Ah, the '70s isn't it?


And now, a picture of a grown man and his dog dressed as Green Lanterns

um yeah, I think they might be kissing. 

Courtesy of LLC approved fetish site

Monday, 8 December 2008

A reader writes

Got an interesting e-mail t'other day...

Hi Dominic,

I've been reading your blog for a few weeks now and really enjoy it. I'm a comic collector (living in London) who gave up the hobby about 10 years ago but have recently rediscovered it. I just thought I'd drop you a note because I read your comments a while back about Final Crisis and thought I'd ask your advice on the best way to catch up on the series until now and for understanding it. Can you recommend what comics I should look out for? 
I picked up issue 1 and 2 of the main series but it seems like there are plenty of gaps where it must be covered elsehwere in these spin offs I've seen. Is there a guide of what to read out there anywhere? I've also read Rage of The Red Lanterns (I've always primarily been a GL Corps fan - part of the reason why I gave the hobby up around the time Kyle Raynor replaced Hal) but haven't so far had much of a sense of what is going on with the main storyline in the DCU. I don't want to skip all the background and just read Final Crisis 1-4 if there's actually a lot more out there worth picking up (aside from GL stuff which I am already picking up)...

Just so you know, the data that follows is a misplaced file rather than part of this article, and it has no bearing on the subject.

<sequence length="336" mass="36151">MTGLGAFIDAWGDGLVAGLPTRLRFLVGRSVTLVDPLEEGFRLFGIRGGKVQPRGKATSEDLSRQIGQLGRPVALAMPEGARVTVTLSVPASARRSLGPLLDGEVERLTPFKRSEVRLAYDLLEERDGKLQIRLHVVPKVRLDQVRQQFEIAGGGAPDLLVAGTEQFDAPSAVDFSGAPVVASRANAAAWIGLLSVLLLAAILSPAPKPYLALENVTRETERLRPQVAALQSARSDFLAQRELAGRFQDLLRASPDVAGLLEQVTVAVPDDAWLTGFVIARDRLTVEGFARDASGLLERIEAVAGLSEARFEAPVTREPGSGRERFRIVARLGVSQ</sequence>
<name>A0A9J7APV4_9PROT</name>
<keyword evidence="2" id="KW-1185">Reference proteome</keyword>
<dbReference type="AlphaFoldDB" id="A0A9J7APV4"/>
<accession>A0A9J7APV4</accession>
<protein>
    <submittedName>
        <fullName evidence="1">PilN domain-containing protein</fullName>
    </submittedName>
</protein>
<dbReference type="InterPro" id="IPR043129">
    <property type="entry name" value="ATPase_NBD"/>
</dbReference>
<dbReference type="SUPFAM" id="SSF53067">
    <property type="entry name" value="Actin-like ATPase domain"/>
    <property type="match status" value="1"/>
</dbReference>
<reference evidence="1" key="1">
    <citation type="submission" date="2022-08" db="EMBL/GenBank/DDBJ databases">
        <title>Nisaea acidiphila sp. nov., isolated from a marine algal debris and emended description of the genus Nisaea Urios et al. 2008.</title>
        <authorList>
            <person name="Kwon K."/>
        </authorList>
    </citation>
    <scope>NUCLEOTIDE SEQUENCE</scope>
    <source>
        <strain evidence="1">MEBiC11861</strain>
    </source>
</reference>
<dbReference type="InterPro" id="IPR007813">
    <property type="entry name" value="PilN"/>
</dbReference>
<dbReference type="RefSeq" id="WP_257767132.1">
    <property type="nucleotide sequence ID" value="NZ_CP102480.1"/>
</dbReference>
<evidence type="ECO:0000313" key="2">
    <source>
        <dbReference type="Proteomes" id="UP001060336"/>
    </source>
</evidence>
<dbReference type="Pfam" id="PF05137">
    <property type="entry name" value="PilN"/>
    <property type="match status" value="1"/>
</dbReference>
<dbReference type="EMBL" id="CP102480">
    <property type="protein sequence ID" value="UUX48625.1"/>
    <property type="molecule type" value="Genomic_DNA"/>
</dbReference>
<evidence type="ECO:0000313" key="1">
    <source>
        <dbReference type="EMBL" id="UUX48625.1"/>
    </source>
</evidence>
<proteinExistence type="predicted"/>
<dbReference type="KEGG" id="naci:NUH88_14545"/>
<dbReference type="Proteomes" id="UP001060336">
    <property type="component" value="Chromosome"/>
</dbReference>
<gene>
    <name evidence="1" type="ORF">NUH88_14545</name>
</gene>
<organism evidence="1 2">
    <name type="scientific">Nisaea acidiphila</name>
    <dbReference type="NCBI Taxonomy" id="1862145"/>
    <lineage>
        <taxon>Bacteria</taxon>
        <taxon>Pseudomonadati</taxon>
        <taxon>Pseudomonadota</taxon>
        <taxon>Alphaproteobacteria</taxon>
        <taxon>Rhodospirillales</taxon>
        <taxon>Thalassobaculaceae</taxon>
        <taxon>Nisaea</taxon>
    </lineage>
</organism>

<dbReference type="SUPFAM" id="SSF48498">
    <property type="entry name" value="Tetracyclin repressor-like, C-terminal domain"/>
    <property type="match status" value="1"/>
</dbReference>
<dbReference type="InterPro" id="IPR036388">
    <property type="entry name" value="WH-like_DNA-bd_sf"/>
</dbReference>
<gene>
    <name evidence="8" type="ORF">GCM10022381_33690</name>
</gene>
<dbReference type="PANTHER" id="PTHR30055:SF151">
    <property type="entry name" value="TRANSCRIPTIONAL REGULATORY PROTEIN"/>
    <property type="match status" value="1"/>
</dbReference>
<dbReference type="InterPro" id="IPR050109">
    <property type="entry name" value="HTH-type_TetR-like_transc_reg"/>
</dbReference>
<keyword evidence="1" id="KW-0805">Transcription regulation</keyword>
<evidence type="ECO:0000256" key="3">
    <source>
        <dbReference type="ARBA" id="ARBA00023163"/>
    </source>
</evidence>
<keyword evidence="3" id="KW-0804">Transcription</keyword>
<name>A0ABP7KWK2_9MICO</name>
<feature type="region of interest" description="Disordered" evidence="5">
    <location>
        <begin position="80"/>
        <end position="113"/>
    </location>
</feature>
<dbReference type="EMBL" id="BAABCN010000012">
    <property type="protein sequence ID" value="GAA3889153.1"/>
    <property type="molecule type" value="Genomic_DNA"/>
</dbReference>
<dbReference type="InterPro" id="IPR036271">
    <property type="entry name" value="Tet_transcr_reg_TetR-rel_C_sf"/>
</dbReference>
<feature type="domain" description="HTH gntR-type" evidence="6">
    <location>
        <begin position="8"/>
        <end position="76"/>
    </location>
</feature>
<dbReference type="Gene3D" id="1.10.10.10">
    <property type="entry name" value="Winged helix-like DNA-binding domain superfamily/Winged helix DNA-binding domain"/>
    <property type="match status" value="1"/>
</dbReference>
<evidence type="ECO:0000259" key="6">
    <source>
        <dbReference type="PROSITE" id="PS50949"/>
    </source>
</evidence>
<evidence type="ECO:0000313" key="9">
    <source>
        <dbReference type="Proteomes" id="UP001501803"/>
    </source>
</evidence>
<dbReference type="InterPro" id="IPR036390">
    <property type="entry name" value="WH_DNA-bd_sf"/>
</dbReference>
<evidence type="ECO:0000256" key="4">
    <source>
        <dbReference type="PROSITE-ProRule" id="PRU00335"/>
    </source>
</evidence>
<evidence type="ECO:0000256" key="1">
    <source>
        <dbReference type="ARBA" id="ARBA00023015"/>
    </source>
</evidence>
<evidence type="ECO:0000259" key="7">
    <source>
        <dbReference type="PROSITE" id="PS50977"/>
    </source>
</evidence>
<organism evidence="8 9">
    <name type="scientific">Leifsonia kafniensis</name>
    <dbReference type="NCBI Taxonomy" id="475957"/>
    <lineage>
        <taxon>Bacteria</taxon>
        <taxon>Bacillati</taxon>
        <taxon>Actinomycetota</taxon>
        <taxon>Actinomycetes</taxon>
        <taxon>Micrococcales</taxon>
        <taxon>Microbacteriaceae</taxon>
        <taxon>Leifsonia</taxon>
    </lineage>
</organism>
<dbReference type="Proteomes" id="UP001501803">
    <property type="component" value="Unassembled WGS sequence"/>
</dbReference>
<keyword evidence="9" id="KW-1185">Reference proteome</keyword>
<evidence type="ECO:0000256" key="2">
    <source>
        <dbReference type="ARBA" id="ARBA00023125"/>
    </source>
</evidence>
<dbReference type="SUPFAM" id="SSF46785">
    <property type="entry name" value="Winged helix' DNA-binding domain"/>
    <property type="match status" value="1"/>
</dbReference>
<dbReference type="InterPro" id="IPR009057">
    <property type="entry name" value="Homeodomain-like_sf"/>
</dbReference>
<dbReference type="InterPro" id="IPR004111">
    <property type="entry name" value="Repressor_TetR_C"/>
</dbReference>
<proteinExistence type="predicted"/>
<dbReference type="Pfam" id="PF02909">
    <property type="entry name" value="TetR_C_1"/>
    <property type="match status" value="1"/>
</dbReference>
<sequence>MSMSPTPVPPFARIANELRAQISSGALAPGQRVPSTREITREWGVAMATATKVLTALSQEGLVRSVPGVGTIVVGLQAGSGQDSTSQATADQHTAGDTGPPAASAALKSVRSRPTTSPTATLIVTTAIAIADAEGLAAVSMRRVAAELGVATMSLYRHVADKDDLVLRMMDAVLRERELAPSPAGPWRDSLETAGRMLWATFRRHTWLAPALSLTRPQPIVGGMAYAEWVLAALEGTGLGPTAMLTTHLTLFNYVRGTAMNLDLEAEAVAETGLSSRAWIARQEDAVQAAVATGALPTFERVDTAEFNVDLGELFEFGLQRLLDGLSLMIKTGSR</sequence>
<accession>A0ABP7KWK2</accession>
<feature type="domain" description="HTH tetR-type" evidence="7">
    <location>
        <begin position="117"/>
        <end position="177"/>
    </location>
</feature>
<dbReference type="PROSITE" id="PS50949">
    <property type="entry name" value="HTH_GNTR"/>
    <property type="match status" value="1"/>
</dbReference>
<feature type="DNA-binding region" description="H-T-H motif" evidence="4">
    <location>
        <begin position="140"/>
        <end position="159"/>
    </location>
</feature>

Thanks for writing Tom. Blimey, Final Crisis eh? Well, the comic blogging glitterati would have you believe that anyone who doesn't get what's happening in Grant Morrison's epic is some kind of imbecile, but I have to say that unless you've spent the last 20 or so years memorising everything that's ever happened in the DC Universe then you're going to find this mega-event somewhat confusing. But you know what? That's OK! We live in a world of interwebberey and message boardery where everything can be made clear to anyone willing to do a bit of supplemental reading.

Strangely, the spin-offs from Final Crisis won't actually fill in the gaps. Rogues Revenge, Legion of Three Worlds and the other offshoots have all been excellent, but none of them are necessary to understanding what's happening in the main title. If you're struggling with that, then I would suggest rereading each issue in tandem with The Final Crisis Annotations website OR downloading Comic Geek Speak to your Ipod (presuming you've got one) and checking out Adam Murdo's excellent walkthroughs of each issue.

On top of that, and for background, I would strongly suggest reading Grant Morrison's Seven Soldiers series which isn't directly connected to the events of Final Crisis but which does set the scene for much of what's going on. If you're really keen (and have a bit of dosh to spare) then you should also go all the way back and check out Jack Kirby's Fourth World books all of which have been reprinted in beautiful omnibus form COMPLETE with old style matt paper. Seriously good looking items that form the foundation for everything Morrison's riffing on in FC.